Well, need I say anything other than "It's Gregory Greene!"? If you caught my review of The Prodigals (here), his home group, or if you've been privy to their earlier CDs, you already have the sound and the story: just plain-out great music, singing, and heartfelt lyrics. Greene's instrumental baseline is as Irish as his pleasantly lilting voice and poetry, imbued with a gentle brogue and a concern for his fellow man and woman.
Boasting a dozen musicians for this solo outing, there's no lack for talent to wrap around that voice and those fingers (the latter busying themselves with an accordion) in instrumentals and ballads…and…man, can he ever play that 'cordine! Austin Tunes jumps up, downs a pint of gin, sparks a jig about the pub floor, and then goes bouncing off into the starry night. Of course, not every cut is a shot of bourbon and adrenalin but more than a few are and nicely dominate matters when they crop up. Even the slower tunes Like Crazy, an off-kilter ditty, can't help but start jitterbugging. It's in Greene's blood.
There's a prevalence of traditional tunes here, some of which possess olden airs more than others, such as Paper and Pins, but Greene well knows how to shape ancient and modern melodies without losing a shamrock blossom's worth of authenticity. Should your breast harbor a shade of doubt, cast an ear to his doleful a cappella / minimally self-accompanied reading of Cluan Meala, then bounce back up with the equally verdigris Nancy Brown—which, like all the songs here, benefits mightily from his adept arrangements—and be happily reassured. Thus, for this and his ongoing efforts hither and yon, Gregory Greene joins the ranks of the finest musicians extending Celtic fields and streams, culture and outlook, art and thought from olde Eire out to every shore worldwide.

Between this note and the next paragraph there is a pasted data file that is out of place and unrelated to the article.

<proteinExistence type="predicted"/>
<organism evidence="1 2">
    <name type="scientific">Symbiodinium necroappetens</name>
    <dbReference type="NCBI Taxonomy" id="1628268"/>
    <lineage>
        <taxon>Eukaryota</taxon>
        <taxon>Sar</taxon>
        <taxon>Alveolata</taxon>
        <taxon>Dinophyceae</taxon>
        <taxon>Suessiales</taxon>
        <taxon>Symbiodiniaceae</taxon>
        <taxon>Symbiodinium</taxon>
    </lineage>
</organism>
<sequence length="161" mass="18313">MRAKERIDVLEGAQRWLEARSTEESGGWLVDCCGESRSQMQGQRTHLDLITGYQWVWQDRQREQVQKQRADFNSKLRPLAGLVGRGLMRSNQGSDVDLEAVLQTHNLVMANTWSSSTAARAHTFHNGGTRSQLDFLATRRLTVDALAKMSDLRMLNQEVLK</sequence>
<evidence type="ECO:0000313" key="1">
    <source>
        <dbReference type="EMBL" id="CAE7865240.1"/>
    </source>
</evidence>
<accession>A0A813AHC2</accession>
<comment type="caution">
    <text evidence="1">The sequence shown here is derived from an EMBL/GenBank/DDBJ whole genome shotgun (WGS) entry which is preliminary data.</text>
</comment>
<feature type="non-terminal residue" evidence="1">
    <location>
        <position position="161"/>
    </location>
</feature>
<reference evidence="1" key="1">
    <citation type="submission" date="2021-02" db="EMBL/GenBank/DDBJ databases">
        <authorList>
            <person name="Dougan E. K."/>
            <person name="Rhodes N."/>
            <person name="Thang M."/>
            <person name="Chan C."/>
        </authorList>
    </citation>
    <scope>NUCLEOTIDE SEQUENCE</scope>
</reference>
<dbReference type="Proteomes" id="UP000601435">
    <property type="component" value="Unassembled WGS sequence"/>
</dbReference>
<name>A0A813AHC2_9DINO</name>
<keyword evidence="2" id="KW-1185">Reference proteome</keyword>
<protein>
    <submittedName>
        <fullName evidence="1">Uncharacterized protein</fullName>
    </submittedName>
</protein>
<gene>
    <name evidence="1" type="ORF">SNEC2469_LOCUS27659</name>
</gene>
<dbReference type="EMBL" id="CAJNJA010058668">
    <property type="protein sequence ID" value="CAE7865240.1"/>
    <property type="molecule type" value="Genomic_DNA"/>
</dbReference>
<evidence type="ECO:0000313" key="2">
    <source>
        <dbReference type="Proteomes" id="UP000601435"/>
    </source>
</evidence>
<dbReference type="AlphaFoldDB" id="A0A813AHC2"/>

Edited by: David N. Pyles
Copyright 2009, Peterborough Folk Music Society.
This review may be reprinted with prior permission and attribution.
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